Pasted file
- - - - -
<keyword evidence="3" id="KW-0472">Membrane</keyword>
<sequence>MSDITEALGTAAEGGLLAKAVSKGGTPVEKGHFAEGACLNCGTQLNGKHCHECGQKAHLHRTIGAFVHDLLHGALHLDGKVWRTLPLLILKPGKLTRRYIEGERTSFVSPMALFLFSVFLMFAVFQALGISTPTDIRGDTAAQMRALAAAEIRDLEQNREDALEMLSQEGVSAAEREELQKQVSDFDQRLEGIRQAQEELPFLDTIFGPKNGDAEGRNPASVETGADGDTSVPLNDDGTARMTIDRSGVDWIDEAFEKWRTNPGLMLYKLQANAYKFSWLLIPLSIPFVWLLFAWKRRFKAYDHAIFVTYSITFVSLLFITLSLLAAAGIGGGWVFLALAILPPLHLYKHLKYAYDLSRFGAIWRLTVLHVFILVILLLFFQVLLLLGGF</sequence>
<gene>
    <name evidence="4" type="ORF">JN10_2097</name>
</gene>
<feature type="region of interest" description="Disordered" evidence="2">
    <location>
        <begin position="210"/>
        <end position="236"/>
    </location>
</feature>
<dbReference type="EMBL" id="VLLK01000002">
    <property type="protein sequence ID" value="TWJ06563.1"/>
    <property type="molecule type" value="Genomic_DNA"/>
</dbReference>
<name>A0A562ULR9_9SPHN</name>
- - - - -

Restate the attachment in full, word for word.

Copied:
<keyword evidence="3" id="KW-0472">Membrane</keyword>
<sequence>MSDITEALGTAAEGGLLAKAVSKGGTPVEKGHFAEGACLNCGTQLNGKHCHECGQKAHLHRTIGAFVHDLLHGALHLDGKVWRTLPLLILKPGKLTRRYIEGERTSFVSPMALFLFSVFLMFAVFQALGISTPTDIRGDTAAQMRALAAAEIRDLEQNREDALEMLSQEGVSAAEREELQKQVSDFDQRLEGIRQAQEELPFLDTIFGPKNGDAEGRNPASVETGADGDTSVPLNDDGTARMTIDRSGVDWIDEAFEKWRTNPGLMLYKLQANAYKFSWLLIPLSIPFVWLLFAWKRRFKAYDHAIFVTYSITFVSLLFITLSLLAAAGIGGGWVFLALAILPPLHLYKHLKYAYDLSRFGAIWRLTVLHVFILVILLLFFQVLLLLGGF</sequence>
<gene>
    <name evidence="4" type="ORF">JN10_2097</name>
</gene>
<feature type="region of interest" description="Disordered" evidence="2">
    <location>
        <begin position="210"/>
        <end position="236"/>
    </location>
</feature>
<dbReference type="EMBL" id="VLLK01000002">
    <property type="protein sequence ID" value="TWJ06563.1"/>
    <property type="molecule type" value="Genomic_DNA"/>
</dbReference>
<name>A0A562ULR9_9SPHN</name>